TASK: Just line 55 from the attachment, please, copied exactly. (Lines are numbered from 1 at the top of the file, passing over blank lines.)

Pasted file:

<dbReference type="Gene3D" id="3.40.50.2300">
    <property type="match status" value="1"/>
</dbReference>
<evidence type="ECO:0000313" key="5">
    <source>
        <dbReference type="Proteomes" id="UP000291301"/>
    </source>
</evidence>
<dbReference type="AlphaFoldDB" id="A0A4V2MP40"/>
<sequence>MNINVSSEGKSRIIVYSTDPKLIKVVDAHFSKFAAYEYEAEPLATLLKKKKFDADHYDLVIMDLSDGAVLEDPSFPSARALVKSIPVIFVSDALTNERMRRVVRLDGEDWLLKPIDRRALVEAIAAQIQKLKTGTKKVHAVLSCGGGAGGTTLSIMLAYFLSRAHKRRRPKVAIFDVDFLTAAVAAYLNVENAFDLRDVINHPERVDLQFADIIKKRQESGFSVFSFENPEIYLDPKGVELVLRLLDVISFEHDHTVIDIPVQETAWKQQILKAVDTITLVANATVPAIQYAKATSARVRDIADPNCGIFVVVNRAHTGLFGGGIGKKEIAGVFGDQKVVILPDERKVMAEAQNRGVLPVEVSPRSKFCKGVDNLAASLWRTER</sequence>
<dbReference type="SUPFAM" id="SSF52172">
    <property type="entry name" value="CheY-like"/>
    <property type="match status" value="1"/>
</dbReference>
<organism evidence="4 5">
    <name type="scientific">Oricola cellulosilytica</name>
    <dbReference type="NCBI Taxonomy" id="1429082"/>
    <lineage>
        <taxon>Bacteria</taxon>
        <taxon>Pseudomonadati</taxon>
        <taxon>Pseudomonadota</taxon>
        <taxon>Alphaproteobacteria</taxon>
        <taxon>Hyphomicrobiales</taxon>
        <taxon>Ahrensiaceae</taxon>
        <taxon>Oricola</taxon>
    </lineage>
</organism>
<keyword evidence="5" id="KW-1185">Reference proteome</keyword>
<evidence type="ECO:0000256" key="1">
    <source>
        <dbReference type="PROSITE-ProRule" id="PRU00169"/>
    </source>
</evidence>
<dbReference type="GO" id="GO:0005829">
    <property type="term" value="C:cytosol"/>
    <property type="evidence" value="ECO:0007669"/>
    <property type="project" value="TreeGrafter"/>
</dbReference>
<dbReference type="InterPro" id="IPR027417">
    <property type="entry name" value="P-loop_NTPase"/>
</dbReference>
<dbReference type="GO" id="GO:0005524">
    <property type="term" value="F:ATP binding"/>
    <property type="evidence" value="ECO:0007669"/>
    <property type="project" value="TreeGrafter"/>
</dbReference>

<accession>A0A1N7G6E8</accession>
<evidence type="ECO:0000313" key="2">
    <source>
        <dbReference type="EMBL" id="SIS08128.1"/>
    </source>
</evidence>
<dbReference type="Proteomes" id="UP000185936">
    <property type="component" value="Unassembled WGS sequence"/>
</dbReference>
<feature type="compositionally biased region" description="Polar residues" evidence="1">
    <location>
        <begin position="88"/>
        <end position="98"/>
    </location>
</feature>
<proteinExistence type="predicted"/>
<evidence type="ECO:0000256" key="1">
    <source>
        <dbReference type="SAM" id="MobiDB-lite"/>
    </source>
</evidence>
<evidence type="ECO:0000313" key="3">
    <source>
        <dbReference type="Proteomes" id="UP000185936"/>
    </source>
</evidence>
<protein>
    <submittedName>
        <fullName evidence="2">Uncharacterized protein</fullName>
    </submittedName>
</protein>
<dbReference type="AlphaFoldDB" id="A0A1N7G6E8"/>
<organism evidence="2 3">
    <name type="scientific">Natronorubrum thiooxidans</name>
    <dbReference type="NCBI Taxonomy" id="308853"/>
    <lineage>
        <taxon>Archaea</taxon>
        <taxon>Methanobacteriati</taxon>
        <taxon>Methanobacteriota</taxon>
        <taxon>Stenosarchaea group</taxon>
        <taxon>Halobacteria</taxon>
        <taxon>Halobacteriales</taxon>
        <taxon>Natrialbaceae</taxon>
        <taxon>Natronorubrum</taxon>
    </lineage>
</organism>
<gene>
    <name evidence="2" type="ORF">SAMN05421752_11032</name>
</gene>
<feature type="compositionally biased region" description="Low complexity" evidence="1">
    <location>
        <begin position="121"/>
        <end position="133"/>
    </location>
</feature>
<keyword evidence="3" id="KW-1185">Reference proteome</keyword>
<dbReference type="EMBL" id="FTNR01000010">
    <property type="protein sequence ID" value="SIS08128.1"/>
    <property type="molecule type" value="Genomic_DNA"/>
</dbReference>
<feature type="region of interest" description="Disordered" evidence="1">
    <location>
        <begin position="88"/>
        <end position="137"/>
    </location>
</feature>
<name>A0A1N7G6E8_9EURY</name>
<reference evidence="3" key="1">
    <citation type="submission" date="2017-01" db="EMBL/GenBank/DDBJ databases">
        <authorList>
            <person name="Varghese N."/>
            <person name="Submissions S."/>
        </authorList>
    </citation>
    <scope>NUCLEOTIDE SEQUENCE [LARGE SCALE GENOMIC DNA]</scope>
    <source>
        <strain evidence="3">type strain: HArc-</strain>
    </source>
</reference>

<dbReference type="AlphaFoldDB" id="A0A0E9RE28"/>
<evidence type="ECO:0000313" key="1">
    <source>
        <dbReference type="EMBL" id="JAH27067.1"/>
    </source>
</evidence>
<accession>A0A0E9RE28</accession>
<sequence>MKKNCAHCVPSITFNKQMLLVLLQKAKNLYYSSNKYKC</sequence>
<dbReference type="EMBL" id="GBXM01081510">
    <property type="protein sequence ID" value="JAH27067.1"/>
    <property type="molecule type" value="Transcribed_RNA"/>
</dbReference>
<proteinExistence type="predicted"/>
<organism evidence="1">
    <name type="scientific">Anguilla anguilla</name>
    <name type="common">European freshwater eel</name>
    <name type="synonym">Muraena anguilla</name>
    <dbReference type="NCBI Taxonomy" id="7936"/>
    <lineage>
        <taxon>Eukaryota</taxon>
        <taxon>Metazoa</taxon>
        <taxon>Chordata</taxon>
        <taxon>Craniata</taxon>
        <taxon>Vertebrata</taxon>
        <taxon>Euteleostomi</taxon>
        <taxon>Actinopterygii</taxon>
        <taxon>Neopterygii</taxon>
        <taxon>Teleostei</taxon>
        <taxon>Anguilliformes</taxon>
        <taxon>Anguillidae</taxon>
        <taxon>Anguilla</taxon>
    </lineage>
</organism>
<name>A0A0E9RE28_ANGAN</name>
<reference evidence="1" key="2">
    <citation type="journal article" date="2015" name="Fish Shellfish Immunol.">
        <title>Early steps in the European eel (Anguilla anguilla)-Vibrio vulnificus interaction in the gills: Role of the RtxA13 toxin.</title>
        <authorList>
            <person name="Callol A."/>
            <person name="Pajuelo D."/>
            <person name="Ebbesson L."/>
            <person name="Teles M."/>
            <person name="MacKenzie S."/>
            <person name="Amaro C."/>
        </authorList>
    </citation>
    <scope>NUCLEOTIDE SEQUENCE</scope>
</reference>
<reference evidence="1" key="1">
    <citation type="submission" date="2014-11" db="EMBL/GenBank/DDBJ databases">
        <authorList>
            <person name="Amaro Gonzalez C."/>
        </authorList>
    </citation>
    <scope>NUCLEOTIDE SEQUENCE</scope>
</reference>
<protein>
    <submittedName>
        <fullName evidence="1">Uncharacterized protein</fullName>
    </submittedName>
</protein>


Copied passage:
</dbReference>